There are any number of studies to demonstrate that older people are more sedentary than they can be or should be, and that this lack of physical activity has a meaningful negative impact on health and mortality risk. In this example, researchers report on the improved functional status observed in a study population as a result of lifestyle interventions such as structured exercise programs.
We happen to be fortunate enough to live in an era of comparative comfort and indolence, enabled by progress in technology. It is up to the individual as to whether or not to accept the incidental harms along with the considerable benefits of progress. Being sedentary is a choice for the vast majority of those who live that lifestyle.
The socioeconomic and health consequences of our ageing population are well documented, with older adults living in long-term care facilities amongst the frailest possessing specific and significant healthcare and social care needs. These needs may be exacerbated through the sedentary behaviour which is prevalent within care home settings. Reducing sedentary time can reduce the risk of many diseases and improve functional health, implying that improvements in health may be gained by simply helping older adults substitute time spent sitting with time spent standing or in light-intensity ambulation.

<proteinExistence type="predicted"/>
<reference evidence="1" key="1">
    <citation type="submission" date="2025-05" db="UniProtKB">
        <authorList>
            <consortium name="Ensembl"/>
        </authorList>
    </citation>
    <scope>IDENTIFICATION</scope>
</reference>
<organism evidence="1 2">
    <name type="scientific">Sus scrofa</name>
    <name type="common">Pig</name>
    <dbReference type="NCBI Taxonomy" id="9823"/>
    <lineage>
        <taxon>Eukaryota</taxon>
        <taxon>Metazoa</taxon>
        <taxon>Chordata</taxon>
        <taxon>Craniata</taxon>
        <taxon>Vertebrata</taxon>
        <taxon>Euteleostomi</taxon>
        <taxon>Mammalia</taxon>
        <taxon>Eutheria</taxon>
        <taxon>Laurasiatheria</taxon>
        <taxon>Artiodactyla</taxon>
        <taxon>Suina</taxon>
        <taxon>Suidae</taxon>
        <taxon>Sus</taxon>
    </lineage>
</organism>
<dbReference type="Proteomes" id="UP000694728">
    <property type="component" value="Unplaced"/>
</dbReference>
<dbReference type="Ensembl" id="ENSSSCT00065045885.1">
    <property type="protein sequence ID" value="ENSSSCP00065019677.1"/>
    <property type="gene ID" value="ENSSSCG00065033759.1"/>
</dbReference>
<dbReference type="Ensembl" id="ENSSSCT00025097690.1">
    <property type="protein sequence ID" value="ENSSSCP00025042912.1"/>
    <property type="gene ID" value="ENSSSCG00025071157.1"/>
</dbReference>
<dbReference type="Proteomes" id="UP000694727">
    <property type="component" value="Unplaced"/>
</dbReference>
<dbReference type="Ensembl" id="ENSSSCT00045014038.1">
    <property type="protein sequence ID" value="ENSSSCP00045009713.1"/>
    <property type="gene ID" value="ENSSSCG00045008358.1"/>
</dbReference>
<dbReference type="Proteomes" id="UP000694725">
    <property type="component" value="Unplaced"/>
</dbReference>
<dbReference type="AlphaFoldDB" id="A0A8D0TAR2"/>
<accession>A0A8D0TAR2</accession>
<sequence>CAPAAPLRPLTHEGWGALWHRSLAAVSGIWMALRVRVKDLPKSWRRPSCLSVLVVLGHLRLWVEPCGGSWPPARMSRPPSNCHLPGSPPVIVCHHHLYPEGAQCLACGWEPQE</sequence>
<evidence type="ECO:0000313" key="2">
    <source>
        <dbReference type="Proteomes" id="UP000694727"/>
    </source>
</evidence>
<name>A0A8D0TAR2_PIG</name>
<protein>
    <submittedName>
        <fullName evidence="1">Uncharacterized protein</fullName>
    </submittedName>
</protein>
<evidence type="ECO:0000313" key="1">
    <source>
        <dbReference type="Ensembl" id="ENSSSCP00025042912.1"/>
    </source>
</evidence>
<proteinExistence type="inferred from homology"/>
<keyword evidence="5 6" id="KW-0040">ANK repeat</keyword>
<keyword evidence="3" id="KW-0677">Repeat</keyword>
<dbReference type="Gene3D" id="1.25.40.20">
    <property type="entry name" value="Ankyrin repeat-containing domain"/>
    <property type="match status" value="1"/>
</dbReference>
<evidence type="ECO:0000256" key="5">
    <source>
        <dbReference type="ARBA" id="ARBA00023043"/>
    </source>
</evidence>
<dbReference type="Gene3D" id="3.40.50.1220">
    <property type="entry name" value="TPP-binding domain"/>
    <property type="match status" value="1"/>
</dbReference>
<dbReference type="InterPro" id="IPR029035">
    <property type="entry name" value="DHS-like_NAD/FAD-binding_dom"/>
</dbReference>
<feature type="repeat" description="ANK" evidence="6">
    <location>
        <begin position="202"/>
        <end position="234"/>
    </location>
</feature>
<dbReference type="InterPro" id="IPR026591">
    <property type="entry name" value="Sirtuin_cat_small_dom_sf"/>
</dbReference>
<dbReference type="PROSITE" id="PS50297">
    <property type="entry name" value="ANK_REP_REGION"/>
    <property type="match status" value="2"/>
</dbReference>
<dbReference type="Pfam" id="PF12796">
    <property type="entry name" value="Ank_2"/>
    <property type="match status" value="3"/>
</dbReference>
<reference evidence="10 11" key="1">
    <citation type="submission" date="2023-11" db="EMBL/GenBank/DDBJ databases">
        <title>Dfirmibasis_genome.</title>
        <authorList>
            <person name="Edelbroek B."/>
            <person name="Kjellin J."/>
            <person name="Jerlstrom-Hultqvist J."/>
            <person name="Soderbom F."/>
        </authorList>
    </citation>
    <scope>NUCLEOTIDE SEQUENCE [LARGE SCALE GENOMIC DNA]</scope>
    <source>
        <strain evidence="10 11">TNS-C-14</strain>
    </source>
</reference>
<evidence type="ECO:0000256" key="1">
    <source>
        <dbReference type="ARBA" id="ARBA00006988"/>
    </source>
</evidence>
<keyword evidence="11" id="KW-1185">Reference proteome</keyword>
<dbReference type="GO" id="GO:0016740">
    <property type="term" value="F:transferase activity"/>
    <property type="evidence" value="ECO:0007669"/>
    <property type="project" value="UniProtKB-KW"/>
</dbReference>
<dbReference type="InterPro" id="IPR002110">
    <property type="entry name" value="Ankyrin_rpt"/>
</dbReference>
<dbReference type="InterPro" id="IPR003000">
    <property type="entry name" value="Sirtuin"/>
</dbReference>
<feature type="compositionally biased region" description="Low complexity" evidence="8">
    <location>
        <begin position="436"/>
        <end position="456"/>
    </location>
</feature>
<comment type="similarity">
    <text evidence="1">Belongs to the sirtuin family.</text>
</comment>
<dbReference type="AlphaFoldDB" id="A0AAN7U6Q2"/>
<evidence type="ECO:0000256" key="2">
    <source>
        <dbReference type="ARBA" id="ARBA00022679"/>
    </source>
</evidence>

This study identified the impact of 1 year of lifestyle intervention in a group of older adults living in a long-term care setting in Italy. One hundred and eleven older adults (mean age, 82.37 years) participated in the study. Sixty-nine older adults were in the intervention group (35 without severe cognitive decline and 34 with dementia) and 42 older adults were in the control group. Data on physical functioning, basic activities of daily living (BADL) and mood were collected 4 times, before, during (every four months) and after the 1 year of intervention. The lifestyle intervention focused on improving the amount of time spent every week in active behaviour and physical activity (minimum 150 min of weekly activities).
All participants completed the training program and no adverse events, related to the program, occurred. The intervention group showed steady and significant improvements in physical functioning and a stable situation in BADL and mood following the intervention in older adults with and without dementia, whilst the control group exhibited a significant decline over time. These results suggest that engagement in a physical activity intervention may benefit care home residents with and without dementia both physically and mentally, leading to improved social care and a reduced burden on healthcare services.
Source: Fight Aging!